I keep reading articles about how ethical clothes-shopping is so easy, and I’m getting pretty sick of them. They’re well-intentioned, but erase the amount of privilege it takes to be able to find ethically-made clothes in your size and price range. Sure, shopping ethically can be easy–if you have a lot of money, a normatively-sized body, and the time/energy to research manufacturers’ practices, which are often not particularly transparent. Even thrifting, which is often held up an option that has a low impact on both workers and the environment, is fraught with ethical dilemmas, from the Salvation Army’s anti-gay policies to Goodwill’s exploitation of disabled workers to the surplus donations that are exported to developing countries, where they put small local producers out of business and destroy the markets for indigenous, hand-crafted textiles.
It’s pretty painfully ironic that if you’re already marginalized, say by being fat and/or poor, that makes it harder to make consumer choices that don’t harm others. Being able to vote with your wallet for a better world takes a lot of privilege–which is why, even though I support ethical shopping, I consider it neither a requirement for activists nor particularly likely to lead to systemic change, as it doesn’t truly challenge existing power structures. If taken to extremes, it can even become a distraction from the kinds of collective action that can actually lead to change.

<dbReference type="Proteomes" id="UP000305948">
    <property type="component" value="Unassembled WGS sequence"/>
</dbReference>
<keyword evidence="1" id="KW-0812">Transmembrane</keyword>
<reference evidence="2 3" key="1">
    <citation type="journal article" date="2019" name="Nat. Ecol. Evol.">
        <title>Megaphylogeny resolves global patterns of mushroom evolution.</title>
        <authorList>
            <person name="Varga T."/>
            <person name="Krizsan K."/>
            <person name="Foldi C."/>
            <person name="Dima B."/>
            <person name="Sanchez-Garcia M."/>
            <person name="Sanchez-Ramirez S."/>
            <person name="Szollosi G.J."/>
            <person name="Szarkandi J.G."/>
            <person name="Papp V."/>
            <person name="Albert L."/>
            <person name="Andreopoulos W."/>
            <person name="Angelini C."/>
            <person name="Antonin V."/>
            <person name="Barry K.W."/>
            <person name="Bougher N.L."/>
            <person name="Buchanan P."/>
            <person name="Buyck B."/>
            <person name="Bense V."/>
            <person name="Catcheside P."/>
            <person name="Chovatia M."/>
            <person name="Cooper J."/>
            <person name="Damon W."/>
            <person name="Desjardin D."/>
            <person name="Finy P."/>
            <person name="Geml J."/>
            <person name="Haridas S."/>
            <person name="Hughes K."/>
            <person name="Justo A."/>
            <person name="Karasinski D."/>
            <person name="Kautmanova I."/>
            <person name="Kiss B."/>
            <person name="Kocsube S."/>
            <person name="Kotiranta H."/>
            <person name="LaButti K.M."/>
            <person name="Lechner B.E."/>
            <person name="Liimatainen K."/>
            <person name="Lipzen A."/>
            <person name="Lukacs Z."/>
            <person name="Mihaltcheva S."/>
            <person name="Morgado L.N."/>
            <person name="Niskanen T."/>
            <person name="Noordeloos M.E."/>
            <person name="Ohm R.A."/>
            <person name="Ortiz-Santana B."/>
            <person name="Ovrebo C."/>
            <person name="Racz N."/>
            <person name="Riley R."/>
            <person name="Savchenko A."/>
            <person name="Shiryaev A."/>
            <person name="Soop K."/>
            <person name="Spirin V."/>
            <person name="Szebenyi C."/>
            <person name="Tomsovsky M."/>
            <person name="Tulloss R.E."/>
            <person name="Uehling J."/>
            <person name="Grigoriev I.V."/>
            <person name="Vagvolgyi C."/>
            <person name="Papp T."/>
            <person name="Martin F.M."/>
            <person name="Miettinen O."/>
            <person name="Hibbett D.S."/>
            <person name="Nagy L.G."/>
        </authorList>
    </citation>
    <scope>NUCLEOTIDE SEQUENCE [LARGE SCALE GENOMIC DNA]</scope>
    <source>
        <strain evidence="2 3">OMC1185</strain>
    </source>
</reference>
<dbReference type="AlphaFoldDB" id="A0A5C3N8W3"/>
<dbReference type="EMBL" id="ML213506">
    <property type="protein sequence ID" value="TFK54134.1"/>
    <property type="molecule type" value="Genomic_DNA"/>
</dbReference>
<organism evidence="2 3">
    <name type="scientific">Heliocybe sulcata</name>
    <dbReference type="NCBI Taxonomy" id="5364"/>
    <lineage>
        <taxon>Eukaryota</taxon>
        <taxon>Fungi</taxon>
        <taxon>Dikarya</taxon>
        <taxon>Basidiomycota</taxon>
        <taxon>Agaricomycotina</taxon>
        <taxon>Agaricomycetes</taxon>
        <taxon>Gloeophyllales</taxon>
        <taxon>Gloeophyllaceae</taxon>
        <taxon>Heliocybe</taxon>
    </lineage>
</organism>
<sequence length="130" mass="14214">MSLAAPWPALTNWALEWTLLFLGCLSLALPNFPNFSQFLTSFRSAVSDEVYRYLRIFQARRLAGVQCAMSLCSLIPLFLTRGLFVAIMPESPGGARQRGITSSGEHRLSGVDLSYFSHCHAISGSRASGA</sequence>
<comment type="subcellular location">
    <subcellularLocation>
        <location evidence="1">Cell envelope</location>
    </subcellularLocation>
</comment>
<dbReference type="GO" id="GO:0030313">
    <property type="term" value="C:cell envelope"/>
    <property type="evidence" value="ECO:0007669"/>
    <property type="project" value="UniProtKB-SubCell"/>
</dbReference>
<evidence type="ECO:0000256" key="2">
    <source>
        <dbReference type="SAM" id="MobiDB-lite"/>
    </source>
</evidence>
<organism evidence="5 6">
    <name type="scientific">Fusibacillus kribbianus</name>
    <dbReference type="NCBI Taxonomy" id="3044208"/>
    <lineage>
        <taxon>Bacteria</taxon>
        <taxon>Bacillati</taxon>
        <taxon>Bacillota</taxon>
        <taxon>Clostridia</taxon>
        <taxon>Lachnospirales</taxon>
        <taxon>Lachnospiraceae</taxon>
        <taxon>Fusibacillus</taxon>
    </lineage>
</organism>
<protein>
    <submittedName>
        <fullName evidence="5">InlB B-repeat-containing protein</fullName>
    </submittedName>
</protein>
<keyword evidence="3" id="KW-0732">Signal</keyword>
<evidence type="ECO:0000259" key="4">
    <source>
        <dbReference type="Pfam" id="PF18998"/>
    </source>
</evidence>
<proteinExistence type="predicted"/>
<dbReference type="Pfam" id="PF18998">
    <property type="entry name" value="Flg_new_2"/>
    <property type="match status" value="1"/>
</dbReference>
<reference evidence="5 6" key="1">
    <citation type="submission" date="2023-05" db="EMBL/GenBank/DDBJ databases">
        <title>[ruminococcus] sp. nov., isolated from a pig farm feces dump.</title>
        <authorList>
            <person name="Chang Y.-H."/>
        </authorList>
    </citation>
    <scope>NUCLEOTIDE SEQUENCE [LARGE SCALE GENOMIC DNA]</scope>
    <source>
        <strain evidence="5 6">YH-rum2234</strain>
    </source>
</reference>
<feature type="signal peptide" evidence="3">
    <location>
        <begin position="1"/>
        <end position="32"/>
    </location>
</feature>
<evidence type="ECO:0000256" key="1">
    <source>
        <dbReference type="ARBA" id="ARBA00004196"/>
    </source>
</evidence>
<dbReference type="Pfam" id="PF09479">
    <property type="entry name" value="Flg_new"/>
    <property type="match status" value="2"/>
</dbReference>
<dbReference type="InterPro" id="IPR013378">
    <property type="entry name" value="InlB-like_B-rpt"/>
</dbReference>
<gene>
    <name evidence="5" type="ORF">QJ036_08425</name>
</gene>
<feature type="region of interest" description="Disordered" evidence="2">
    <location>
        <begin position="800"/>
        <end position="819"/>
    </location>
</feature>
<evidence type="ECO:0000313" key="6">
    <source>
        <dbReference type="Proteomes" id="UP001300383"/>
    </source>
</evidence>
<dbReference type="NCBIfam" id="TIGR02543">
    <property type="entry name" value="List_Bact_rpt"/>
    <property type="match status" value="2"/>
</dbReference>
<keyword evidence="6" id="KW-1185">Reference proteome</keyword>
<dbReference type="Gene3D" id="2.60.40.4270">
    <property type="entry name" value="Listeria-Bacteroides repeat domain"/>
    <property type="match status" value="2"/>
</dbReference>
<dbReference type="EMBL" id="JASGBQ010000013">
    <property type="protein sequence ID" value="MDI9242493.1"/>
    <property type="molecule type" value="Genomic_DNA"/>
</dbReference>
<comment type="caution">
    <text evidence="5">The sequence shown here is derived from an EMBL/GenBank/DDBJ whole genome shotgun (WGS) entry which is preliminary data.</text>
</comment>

This all reminds of me a post Sal wrote a while back in which she explained the market realities behind why it’s so hard to find clothes that fit more than one or two of the following consumer expectations: low price, quality construction, available in a variety of sizes, ethical manufacturing processes, and made locally. I appreciate her explanations, but personally, I’m more interested in changing the system. If, under capitalism, clothing made without brutal treatment of workers is a niche market? Then maybe capitalism is the problem. If, under capitalism, clothing that fits the majority of people is a niche market? Again, maybe capitalism is the problem.